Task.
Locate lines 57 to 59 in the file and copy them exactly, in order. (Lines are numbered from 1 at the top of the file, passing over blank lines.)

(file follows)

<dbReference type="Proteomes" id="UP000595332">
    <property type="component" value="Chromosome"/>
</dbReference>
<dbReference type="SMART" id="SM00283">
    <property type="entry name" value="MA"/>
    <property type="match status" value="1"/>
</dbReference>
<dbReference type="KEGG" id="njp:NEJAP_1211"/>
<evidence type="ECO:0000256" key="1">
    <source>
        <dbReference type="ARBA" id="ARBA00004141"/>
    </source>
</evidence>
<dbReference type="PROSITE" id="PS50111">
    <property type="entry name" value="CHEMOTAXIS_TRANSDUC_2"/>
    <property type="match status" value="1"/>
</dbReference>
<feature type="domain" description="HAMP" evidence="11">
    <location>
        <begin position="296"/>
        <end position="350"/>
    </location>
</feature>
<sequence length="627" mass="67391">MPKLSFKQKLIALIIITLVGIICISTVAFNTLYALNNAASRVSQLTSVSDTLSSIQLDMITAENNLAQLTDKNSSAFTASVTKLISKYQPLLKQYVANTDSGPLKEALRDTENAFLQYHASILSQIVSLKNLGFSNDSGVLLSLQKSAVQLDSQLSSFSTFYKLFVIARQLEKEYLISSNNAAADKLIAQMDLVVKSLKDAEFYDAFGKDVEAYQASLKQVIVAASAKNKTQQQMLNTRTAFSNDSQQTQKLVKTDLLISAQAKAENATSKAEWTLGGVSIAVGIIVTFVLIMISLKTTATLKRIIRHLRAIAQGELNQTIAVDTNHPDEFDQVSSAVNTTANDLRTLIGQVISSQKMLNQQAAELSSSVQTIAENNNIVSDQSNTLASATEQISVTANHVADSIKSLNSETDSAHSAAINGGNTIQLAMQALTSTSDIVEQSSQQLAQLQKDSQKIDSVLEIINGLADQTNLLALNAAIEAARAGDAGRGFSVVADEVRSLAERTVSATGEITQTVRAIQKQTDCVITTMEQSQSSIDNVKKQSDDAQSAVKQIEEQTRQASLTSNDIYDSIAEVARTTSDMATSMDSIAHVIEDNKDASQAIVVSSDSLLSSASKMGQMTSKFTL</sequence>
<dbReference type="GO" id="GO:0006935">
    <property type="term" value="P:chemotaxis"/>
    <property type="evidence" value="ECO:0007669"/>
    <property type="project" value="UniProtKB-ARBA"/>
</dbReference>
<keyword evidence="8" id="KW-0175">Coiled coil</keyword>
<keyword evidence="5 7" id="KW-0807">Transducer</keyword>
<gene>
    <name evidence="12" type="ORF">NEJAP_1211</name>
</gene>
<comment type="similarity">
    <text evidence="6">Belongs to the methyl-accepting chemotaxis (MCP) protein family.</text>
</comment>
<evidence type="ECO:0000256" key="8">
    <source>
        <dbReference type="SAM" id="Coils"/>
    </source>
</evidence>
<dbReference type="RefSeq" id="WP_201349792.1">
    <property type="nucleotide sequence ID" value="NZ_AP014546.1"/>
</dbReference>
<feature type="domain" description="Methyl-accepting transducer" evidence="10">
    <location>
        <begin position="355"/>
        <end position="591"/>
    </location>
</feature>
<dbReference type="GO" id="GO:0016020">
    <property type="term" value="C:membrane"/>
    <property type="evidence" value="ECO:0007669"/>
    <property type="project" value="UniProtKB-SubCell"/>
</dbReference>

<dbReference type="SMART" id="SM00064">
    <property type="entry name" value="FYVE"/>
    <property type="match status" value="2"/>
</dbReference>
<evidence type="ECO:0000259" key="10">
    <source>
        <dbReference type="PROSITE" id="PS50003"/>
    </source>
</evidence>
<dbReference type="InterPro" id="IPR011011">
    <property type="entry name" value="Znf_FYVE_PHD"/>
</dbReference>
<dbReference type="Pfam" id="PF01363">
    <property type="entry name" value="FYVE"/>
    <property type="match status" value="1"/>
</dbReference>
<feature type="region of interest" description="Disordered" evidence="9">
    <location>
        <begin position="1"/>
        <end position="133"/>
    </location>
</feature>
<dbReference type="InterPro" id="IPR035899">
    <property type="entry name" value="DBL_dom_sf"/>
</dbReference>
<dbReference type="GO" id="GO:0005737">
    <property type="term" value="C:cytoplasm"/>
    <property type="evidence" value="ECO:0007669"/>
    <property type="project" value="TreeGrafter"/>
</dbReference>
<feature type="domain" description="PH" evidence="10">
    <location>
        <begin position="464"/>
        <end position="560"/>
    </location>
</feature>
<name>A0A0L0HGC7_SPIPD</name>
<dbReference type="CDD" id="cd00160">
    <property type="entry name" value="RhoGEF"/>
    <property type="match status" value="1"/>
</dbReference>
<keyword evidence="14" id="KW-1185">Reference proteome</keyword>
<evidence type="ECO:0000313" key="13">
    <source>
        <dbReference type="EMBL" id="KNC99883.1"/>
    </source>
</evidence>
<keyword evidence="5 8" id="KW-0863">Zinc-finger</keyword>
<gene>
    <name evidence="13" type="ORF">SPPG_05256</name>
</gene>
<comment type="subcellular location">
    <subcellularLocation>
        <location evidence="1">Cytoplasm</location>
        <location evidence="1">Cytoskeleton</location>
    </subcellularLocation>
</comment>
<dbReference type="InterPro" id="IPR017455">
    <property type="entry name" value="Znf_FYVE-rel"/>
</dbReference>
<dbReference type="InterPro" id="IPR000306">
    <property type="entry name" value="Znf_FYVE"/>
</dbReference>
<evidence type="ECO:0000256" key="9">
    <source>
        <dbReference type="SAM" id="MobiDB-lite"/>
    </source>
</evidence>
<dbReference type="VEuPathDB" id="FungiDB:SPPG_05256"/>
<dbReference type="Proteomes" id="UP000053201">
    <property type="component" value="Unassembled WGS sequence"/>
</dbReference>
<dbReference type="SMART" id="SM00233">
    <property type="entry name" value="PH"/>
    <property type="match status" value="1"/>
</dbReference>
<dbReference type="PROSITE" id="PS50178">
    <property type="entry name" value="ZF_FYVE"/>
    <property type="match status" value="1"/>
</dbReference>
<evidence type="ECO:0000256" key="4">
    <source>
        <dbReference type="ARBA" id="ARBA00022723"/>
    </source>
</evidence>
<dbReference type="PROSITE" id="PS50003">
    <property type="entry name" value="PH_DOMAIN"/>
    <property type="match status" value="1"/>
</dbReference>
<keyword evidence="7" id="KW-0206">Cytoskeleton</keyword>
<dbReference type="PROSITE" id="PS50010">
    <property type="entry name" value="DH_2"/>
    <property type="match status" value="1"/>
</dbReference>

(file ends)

<dbReference type="SMART" id="SM00064">
    <property type="entry name" value="FYVE"/>
    <property type="match status" value="2"/>